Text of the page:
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Friends host Q&A about potential move



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January 19, 2011 - There was definitely no shortage of questions Jan. 13 as the Friends of the Addison Township Public Library hosted an informational meeting regarding the library's potential move into the Lakeville Towne Square strip mall (see related story above).

Following a brief PowerPoint presentation, the highlights of which can be viewed in the shaded box on Page 12, the Friends conducted a moderated question-and-answer period with the public.

Each member of the audience was invited to write their questions on slips of paper. They were then read aloud by a moderator and answered by various library officials.

Here's a summary of the major questions asked and the answers given:

How much more will the rent and operating costs be for the strip mall location versus the present site?

Right now, the library pays the township $680 per month to rent its current 1,200-to-1,300-square-foot facility. That price includes electric, however, the library must pay its own natural gas bills, which amounted to a total of $1,500 last year.

The proposed 3,000-square-foot strip mall site would cost $1,000 per month, plus electric and natural gas.

Operating in the strip mall location would cost the library an estimated $5,000 more each year, based on projections from Library Director Michele Presley.

How much will it cost to renovate the strip mall space in order to meet the library's needs?

The "worst case scenario" for the renovation cost is approximately $110,000 to $115,000, according to Presley.

That estimate was provided by Library Design Associates, Inc., the Plymouth-based consulting firm that designed a preliminary layout for converting the strip mall space into a public library.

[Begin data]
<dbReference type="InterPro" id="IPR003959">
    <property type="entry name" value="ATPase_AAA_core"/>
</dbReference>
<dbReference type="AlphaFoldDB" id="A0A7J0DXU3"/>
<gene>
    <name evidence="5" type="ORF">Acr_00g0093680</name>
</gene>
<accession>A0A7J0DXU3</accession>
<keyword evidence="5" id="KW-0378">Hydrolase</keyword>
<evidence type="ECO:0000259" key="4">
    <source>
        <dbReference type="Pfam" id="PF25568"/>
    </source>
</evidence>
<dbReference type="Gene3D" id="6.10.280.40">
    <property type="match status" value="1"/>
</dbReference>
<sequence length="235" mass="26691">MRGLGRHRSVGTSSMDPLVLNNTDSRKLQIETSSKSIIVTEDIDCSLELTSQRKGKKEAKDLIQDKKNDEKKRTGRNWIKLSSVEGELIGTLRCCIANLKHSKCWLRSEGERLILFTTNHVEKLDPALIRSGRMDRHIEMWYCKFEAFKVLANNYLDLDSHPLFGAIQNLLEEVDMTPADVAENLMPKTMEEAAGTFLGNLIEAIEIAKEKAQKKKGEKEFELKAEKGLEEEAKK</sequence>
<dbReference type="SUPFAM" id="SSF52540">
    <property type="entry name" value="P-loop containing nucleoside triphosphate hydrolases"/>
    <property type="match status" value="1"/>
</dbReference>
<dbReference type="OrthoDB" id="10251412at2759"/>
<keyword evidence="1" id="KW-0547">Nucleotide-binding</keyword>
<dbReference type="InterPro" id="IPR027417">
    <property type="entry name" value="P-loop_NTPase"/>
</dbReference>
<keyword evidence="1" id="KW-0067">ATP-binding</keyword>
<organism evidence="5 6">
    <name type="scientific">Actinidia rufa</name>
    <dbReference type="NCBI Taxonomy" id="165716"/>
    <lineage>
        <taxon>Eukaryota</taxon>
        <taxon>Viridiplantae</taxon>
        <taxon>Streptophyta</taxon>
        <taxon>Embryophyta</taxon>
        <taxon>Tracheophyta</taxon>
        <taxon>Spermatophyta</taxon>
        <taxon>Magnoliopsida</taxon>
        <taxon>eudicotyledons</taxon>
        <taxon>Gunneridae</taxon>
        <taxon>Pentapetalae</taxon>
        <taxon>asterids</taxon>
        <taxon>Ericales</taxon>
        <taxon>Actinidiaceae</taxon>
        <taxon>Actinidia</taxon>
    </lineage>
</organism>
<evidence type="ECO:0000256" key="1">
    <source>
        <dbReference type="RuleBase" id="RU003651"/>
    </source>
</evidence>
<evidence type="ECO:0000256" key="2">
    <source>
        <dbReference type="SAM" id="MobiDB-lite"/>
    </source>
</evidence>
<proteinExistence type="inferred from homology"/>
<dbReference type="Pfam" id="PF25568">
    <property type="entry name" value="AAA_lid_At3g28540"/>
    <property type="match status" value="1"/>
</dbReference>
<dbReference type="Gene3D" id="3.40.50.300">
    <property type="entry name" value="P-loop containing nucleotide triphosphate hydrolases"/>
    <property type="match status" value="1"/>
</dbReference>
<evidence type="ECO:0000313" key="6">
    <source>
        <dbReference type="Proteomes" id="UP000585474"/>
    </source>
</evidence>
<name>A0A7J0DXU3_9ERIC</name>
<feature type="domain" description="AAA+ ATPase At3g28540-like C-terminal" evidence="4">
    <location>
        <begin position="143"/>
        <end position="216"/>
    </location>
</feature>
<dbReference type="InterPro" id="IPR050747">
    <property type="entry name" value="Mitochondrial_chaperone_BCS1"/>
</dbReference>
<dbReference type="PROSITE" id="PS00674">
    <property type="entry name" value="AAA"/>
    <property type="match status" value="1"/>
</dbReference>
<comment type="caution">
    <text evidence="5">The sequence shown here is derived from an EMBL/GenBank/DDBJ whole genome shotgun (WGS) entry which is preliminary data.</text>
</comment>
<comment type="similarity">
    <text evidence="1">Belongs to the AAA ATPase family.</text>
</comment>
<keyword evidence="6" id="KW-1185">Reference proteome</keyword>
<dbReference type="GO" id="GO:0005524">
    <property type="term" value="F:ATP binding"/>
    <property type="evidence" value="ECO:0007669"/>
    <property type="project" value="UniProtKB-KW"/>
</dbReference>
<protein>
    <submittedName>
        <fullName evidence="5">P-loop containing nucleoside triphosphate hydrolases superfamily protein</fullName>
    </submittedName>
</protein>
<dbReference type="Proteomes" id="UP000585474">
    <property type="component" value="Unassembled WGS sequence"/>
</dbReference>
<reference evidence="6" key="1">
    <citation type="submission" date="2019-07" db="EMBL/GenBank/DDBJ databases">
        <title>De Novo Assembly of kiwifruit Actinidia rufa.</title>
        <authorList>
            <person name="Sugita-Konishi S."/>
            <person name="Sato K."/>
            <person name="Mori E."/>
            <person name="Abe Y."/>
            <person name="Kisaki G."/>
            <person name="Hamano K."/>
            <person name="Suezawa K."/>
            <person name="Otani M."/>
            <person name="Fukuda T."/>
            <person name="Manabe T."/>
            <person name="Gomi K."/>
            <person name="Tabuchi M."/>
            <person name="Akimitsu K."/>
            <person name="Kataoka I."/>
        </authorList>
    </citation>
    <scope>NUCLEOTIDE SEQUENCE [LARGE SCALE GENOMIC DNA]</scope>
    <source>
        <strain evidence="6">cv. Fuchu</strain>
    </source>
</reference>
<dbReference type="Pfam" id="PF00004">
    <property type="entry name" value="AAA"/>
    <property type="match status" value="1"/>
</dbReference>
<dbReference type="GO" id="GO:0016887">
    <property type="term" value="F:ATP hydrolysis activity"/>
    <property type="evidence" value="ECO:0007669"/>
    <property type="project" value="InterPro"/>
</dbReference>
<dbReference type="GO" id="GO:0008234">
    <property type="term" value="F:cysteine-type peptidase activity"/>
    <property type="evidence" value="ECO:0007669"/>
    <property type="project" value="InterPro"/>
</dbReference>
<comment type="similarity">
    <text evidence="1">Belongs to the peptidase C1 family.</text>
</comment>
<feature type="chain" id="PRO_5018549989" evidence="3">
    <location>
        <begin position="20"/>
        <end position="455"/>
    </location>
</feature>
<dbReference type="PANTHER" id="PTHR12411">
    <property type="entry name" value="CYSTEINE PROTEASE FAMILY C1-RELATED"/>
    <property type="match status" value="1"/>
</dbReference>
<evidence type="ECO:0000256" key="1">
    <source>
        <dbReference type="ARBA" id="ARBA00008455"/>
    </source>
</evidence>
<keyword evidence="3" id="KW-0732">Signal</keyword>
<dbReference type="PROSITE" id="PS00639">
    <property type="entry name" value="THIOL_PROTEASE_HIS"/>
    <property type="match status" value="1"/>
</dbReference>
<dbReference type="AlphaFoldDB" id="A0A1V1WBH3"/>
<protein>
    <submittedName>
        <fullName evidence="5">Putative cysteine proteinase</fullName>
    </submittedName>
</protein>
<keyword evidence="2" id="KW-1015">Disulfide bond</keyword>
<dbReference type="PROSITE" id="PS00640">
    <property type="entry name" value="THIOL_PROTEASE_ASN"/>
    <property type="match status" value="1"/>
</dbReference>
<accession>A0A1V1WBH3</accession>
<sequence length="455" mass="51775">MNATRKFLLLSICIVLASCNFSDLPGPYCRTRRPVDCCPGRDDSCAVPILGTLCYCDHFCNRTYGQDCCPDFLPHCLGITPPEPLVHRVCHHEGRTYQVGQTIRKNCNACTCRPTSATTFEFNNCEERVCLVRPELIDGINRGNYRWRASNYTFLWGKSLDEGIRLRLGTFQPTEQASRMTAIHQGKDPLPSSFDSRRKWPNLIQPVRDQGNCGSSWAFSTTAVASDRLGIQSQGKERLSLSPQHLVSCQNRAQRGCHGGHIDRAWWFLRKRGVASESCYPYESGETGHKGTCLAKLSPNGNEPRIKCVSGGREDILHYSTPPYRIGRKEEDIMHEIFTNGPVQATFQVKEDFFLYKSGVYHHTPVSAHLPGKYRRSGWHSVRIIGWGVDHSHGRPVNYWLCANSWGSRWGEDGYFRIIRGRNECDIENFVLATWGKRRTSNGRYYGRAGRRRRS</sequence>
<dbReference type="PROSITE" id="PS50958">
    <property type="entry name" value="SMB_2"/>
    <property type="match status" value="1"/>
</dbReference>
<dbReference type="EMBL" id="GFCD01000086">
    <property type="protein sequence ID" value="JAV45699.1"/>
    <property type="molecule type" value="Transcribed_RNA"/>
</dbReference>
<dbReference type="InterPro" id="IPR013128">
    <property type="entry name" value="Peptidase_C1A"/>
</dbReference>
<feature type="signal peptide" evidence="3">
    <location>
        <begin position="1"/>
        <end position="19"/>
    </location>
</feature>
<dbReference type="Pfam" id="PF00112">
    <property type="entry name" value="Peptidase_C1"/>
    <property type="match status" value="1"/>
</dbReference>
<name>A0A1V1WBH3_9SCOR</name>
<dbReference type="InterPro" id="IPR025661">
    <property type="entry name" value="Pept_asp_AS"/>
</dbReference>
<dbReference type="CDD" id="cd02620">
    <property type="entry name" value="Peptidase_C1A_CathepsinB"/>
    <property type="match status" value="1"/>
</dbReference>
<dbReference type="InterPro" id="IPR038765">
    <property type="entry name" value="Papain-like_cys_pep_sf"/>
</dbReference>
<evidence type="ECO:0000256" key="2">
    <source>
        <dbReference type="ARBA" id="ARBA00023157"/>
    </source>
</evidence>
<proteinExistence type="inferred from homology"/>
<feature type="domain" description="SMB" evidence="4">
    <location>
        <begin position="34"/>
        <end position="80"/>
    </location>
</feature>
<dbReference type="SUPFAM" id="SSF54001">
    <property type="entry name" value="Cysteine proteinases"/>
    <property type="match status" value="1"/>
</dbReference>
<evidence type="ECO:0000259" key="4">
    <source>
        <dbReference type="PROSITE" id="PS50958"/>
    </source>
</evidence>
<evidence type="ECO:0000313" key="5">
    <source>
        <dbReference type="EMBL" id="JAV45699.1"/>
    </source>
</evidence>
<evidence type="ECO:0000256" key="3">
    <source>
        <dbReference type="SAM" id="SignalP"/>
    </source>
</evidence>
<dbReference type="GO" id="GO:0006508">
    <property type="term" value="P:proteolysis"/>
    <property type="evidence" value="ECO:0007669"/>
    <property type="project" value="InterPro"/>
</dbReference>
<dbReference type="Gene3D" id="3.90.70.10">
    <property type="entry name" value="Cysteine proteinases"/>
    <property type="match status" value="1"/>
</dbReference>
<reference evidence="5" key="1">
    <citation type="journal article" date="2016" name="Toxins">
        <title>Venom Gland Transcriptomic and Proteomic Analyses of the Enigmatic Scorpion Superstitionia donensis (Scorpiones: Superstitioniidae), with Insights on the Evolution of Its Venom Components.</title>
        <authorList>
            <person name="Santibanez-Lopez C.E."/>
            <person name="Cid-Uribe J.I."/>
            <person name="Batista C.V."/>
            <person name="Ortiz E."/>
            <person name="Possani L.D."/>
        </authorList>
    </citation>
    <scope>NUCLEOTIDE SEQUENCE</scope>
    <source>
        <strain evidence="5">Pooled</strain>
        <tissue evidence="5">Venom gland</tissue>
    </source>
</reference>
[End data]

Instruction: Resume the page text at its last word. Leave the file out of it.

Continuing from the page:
Presley admitted she was shocked by the potential cost. "I just about fell on the floor."

However, she believes the renovation can be done for much less because the $110,000-to-$115,000 estimate was based on having all the work performed by professionals and buying all new things to furnish the place.

"That was with new furniture. That was with all new chairs, all new this, all new that," Presley explained.

Presley believes "it can be done for significantly less."

"I really, truly do," she said.

This can be accomplished by utilizing furnishings such as the used shelving (valued at $30,000 new) she received free of charge from the Ferndale library and the three used tables she obtained from Chelsea library.

The renovation cost can also be cut by using local folks who are willing to "come together as a community" and donate their time, talents and labor.

"There are things we don't have to have done professionally," Presley said. "My best estimate right now – and again I want you to realize I am not experienced at renovating a space – I think we can do it for about $50,000 to $60,000. But it's going to take a community effort. It's going to take people who are willing to come out and say, 'You know what? You don't have to spend $8,000 demolishing this interior. We'll come and do it.' Maybe there's somebody who would donate (a) dumpster and haul it away."

Does the library have any money to pay for the renovation and increased operating costs? If so, how much?

According to Presley, the library has $228,174 invested in Certificates of Deposit.

This money, saved from previous budgets over the course of the library's history, is what the library plans to use to renovate the strip mall space and cover increased operational costs, should the board sign the lease.

Presley noted she's also made cuts to the library budget to help to cover the additional costs. "I just rearranged the budget. There are some things that I reduced, that I cut out," she explained. "You have to make choices and you have to make sacrifices. That's what you do when you budget."

One of those cuts included the kids summer reading program. Instead of paying for it from the library budget, the Friends group will financially support it beginning this year.

With the exception of one employee who received a raise because he was earning minimum wage, Presley noted the library staff hasn't had any pay increases in three years.

She also noted that none of the staffers receive benefits.

Would this move result in a property tax increase?

"Right now, the plan is not to raise anybody's taxes to move into that facility," Presley said.

It appears the library currently has enough in its savings to accomplish the move and run the new facility.

However, Presley noted that due to declining property tax revenues, the board may have to ask the voters at some point to increase the library's millage regardless of where the facility is located.